The future of Afghanistan may rest upon unreliable peace negotiations between the government and the Taliban and other armed opposition groups. In November 2015, a nationwide survey of public opinion by TAF found that nearly two-thirds of Afghans believe that reconciliation between the government and the Taliban would stabilise the country. Without a peace process, the most likely outcome is ongoing war because neither side is showing that it is strong enough to defeat the other. The possible collapse of the government would lead to further conflict and potentially another period of divided warlord rule.
The hope of the Afghan government is to split the Taliban by persuading the reconciliatory side of the group to engage in the country’s political process, form a political party and run in the elections. But there is no concrete proof that the Taliban have splintered and if the Taliban were to agree to come to the table, there is uncertainty about what they would look like in modern day Afghanistan. How moderate or conservative will their policies be? Will girls be able to go to school? Many analysts predict a conservative rollback would be inevitable, especially in rural areas of the country. And what if the Taliban are elected to power?
However, the prospect for achieving peace and stability in Afghanistan through a negotiated peace settlement between the Afghan government and the Taliban is looking unlikely in the near future. Such efforts were largely unsuccessful during Hamid Karzai’s presidency (2002 – 2014), as a result of Pakistani interference and friction between Karzai and Washington over the process. President Ashraf Ghani has made peace talks “the centre of his agenda” since he came to power in the late 2014. In early 2015, President Ghani visited both China and Pakistan and raised the issue of peace talks, with both nations expressing their willingness to assist in getting the process started. In May 2015, the Afghan government and the Taliban met in Qatar, where both expressed enthusiasm about starting official negotiations.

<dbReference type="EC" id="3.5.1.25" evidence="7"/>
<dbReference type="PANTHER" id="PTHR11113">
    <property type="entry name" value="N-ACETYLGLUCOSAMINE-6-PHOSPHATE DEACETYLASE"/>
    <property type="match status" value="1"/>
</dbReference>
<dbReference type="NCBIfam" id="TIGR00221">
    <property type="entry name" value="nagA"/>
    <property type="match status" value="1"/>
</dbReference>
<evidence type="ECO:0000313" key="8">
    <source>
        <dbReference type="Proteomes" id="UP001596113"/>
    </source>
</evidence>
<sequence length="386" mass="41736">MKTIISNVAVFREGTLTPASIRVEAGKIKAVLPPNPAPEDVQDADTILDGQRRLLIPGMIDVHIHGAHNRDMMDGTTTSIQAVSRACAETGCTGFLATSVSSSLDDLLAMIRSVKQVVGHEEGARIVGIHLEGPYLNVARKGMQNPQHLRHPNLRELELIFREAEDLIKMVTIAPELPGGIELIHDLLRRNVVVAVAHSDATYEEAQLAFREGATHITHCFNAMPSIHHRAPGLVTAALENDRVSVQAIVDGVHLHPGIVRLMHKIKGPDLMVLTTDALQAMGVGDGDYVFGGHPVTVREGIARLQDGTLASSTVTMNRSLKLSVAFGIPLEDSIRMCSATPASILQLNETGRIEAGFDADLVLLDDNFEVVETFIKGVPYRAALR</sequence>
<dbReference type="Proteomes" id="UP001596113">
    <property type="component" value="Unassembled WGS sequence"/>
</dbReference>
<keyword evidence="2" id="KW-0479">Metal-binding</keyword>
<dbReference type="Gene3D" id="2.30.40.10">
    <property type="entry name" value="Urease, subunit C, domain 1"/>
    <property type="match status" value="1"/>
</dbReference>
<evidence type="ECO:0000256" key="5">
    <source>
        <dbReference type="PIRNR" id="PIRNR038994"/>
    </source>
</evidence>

In October 2016, the Taliban held peace talks with the Afghan government for the first time since the group’s leader was killed in a U.S. airstrike earlier in 2016. Mullah Abdul Manan Akhund, a member of the Taliban leadership, was understood to have been among those present at the meeting, which was held in Doha, Qatar. These talks would have marked the first known negotiations with the Taliban since peace talks were abandoned on May 2016 following the death of Mullah Akhtar Mansoor in a U.S.-led air strike. Taliban sources said Mullah Abdul Manan – brother of the late Taliban founder Mullah Omar – met with U.S. and Afghan officials but there was no breakthrough toward restarting formal talks.
In the meantime, on 22 September 2016, Afghanistan signed a peace agreement with the Hezb- i-Islami party of Afghanistan, paving the way for the armed group’s leader, Gulbuddin Hekmatyar, to make a political comeback despite allegations of war crimes during the 1990s. The deal with Hezb-i-Islami marks a symbolic victory for President Ghani who has struggled to revive peace talks with the more powerful Taliban fighters while, at the same time, attempting to reintegrate other controversial military figures into society by granting immunity for past crimes. The agreement grants Hekmatyar amnesty for his offences and the release of certain Hezb-i-Islami prisoners. Once branded the “butcher of Kabul,” Hekmatyar was a prominent anti-Soviet commander in the 1980s who stands accused of killing thousands of people when his fighters fired on civilian areas of the capital city during the 1992-1996 civil war.
Musa Mahmodi from AIHRC believes that incorporating the Taliban, as they are, into the democratic process could negatively impact Afghanistan’s path towards long-term stability and a just and democratic society. “The good outcome is that the Taliban accept the new Afghan realities: human rights, women rights, the minority rights and not persisting and insisting on the rules that they used to have. We are not very optimistic about this.”
Aside from the competing desires of the Taliban and the Afghan government, there are many obstacles to peace. James McKenzie, a reporter from Reuters, believes that the social institutions that would normally encourage a peace process are not there anymore. More than 30 years of conflict and corruption has damaged the country almost beyond repair and engaging in peace negotiations “is like trying to build a house on shifting sands.” In an effort to encourage peace talks, the Chinese, American, Pakistani and Afghan governments have recently formed a quadrilateral coordination committee. However, as of yet, this has not brought the Taliban to the table. For now, it seems the future of Afghanistan is in the balance and no-one is certain what will happen next.